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#6
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...a cash-basis taxpayer cannot use the recurring-item exception and is therefore only able to deduct FICA, FUTA, and state unemployment taxes in the year paid.

This is not true. Pretty much all companies have year end payroll tax liabilities. December payroll taxes (941) are not even due until 1/15 or 1/31 if under $2500. FUTA taxes are not due until 1/31. I see nothing wrong with this situation. The payroll taxes were paid in January like they should have been.
 

#7
AlexCPA  
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swgordon wrote:This is not true. Pretty much all companies have year end payroll tax liabilities. December payroll taxes (941) are not even due until 1/15 or 1/31 if under $2500. FUTA taxes are not due until 1/31. I see nothing wrong with this situation. The payroll taxes were paid in January like they should have been.


Respectfully, the Tax Court seems to disagree (emphasis mine):

Nothing in section 1.461-1(a)(3), Income Tax Regs., allows a cash basis taxpayer to deduct a tax before the year of payment. See also Rev. Rul. 74-70, 1974-1 C.B. 116 (for cash basis taxpayers, FICA and FUTA taxes are deductible for the tax year in which they are paid). Accordingly, petitioners may not deduct either the FUTA taxes or petitioner's share of FICA taxes until the year in which he paid such taxes.Tippin v. Commissioner, 104 T.C. 518, 532 (1995)
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#8
novacpa  
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What box is checked on prior year's tax returns? Cash or Accrual.
If it's Cash he's in tight sneakers.
Lesson to be learned - the hazards of last minute tax work.
 

#9
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So if the payroll taxes can't be deducted until paid, can the salary be deducted before paid? [edit, assuming a cash basis taxpayer]
 

#10
Nilodop  
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dellpaul in #9 brings us back to what I think is OP's main concern, stated by OP in OP as Obviously if the W-2 income is reported on his 1040 with the flow through income from the S Corp sans the related compensation deduction it's going to hit him particularly hard.. The payroll tax aspect is also a concern, but I think not OP's main one.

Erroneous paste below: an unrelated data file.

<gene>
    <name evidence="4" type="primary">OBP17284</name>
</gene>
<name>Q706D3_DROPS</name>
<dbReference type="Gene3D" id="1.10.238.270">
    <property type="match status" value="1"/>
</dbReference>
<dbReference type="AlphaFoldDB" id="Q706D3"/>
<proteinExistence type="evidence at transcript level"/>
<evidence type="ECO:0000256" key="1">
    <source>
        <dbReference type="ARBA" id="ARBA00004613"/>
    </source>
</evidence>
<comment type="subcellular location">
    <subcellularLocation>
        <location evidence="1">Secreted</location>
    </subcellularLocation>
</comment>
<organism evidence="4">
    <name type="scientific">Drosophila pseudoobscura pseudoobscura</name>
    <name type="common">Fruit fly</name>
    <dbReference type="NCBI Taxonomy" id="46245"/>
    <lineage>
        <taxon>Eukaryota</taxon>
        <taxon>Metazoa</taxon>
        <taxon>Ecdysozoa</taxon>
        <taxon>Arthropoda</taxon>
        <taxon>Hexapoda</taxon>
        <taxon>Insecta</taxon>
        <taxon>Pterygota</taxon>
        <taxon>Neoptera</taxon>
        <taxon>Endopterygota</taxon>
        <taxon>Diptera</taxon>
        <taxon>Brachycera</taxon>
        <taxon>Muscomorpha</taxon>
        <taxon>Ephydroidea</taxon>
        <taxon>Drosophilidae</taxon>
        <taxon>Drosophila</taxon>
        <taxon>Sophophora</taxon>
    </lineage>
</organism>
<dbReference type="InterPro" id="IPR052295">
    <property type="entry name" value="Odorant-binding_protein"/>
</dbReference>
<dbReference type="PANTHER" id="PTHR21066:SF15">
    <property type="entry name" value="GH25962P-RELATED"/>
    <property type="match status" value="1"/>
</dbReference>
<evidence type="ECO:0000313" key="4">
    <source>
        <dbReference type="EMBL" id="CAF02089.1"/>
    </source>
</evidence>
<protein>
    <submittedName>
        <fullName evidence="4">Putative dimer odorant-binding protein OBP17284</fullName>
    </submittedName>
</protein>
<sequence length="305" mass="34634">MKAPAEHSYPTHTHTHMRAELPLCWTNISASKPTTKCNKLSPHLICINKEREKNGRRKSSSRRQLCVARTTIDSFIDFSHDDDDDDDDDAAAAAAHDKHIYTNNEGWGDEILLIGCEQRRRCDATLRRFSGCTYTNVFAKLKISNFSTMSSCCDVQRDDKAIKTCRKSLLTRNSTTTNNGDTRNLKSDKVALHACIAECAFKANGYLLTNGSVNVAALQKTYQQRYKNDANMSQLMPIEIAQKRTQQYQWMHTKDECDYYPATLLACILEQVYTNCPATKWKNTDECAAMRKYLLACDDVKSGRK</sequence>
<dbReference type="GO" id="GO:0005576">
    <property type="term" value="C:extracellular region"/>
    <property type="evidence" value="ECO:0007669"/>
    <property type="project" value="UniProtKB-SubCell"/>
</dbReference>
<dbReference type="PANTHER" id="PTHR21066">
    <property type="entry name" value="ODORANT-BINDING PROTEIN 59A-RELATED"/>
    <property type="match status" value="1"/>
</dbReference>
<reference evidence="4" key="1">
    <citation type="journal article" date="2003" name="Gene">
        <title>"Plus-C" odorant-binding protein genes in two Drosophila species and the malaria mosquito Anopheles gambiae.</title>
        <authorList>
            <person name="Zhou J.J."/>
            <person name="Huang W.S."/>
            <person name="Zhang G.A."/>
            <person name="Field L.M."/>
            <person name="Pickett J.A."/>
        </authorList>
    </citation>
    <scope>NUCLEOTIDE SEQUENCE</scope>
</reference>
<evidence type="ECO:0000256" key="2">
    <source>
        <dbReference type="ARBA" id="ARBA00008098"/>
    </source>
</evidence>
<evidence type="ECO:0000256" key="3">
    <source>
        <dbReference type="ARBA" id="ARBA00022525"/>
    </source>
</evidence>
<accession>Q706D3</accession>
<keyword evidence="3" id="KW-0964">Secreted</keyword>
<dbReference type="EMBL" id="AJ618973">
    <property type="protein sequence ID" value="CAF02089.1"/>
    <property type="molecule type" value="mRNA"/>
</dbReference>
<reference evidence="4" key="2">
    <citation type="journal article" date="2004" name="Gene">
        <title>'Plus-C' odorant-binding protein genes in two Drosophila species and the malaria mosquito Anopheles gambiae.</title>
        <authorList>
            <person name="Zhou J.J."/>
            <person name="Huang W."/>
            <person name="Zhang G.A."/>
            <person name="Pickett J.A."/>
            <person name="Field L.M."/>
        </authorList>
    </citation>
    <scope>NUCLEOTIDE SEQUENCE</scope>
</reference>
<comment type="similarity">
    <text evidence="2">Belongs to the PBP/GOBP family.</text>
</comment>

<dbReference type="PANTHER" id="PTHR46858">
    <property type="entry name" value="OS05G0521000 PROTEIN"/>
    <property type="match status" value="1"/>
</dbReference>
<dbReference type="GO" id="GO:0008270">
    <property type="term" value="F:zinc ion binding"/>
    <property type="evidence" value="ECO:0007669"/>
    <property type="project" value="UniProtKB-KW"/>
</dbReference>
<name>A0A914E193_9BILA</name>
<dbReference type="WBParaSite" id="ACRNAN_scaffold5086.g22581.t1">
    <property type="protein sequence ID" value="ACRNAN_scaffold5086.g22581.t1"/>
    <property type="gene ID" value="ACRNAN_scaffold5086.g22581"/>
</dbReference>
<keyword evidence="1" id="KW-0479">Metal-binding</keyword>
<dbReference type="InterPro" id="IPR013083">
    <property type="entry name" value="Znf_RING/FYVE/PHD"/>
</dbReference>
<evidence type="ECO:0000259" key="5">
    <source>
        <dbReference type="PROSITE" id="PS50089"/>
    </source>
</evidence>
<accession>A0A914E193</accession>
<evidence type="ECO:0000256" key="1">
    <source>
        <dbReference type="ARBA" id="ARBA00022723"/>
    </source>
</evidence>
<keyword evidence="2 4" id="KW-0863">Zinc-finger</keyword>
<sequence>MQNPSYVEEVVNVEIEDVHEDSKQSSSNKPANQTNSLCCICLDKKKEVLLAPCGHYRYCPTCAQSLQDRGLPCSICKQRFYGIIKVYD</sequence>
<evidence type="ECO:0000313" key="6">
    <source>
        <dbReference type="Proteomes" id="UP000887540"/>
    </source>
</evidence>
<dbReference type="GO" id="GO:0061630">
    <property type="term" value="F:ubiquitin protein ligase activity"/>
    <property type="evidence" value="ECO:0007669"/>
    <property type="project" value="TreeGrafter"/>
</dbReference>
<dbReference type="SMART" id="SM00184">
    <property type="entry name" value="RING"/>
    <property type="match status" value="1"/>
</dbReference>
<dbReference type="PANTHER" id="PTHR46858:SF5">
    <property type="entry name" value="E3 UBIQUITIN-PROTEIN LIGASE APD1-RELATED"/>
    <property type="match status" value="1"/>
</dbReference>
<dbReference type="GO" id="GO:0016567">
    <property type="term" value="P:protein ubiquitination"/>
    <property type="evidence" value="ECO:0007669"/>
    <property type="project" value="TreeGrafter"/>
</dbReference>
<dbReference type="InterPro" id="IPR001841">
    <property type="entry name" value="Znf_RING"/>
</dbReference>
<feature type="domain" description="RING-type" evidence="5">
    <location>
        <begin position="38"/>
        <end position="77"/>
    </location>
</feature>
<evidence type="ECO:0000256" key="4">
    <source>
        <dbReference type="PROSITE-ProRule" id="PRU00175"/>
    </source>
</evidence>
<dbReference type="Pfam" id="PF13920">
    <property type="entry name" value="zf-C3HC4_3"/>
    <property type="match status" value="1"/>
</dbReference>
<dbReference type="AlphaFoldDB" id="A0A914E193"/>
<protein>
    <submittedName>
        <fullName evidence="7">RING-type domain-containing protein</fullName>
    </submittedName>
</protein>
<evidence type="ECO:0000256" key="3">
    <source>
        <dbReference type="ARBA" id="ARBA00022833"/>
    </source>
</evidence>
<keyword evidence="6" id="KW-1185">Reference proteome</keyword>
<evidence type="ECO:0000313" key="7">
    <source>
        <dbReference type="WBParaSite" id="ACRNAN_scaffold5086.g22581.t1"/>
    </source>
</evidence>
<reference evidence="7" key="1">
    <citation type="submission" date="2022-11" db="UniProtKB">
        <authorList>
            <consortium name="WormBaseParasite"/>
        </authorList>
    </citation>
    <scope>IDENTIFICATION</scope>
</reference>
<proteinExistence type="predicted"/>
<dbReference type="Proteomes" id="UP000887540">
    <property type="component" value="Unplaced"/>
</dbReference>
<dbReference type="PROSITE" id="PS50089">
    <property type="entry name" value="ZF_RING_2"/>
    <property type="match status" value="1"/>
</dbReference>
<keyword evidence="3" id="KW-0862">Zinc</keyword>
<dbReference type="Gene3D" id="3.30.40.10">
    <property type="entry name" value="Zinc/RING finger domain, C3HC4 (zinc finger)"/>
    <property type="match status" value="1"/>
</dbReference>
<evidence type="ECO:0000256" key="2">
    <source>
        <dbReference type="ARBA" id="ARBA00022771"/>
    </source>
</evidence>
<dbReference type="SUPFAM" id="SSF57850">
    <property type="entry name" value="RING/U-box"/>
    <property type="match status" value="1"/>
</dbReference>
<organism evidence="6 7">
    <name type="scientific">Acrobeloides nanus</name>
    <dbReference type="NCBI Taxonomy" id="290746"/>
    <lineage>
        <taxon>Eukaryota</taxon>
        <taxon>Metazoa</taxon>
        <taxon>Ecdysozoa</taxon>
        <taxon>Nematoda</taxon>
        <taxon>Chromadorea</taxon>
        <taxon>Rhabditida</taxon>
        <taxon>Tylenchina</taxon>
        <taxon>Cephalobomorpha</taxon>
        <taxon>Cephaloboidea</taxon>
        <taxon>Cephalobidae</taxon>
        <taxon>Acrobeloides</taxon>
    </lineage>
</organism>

So are we not asked mainly to advise, given that client corp. is cash method, and issued to sole shareholder (also cash method) a W-2 for 2019, whether somehow the shareholder has salary income for 2019 and also S corp income, unreduced for that salary expense, in the same year? Is that even possible?

swgordon and CaptCook seem to agree on a pragmatic solution, perhaps based on a constructive receipt/constructive payment concept, and perhaps also based on the fact that the other accountant, the one who prepared the W-2, may have been following a long-standing (maybe correct, maybe not) accounting practice.

What should OP do?
 

#11
MWPXYZ  
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267 seems to indicate the treatment of compensation must be reported in the same year for both parties.
And the day that the payroll occurs is the day that the employee reports the income.

Would a promissory note between the corporation and the employee, dated in 2019, allow for a 2019 treatment?
The criteria for a promissory note seem to make the efficacy of a promissory note doubtful. See Reg 1.61-2(d), Rev Rul 71-117, and Robert J Dial 24 TC 117 (1955). There are many more court cases that parse distinctions between promissory notes that "count" for cash basis taxpayers and those that don't.

Some CPE indicates that: The courts have determined that the following conditions are necessary to tax an amount under the doctrine of constructive receipt: (1) the amount must be due; (2) the amount must be appropriated on the books of the obligor; (3) the obligor must be willing to pay; (4) the obligor must be solvent and able to pay; and (5) the obligee must have knowledge of the foregoing facts. In essence, the obligee's demand for payment must be the only thing that would be necessary for payment.

Furthermore:

Would the client have less taxes to pay if the W-2 were amended to $0?
Would the loss of the deduction for health insurance premiums, due to no wages, be a significant issue?
Does the client need the federal taxes withheld from the W2 to avoid significant penalties from underpayment of estimated tax?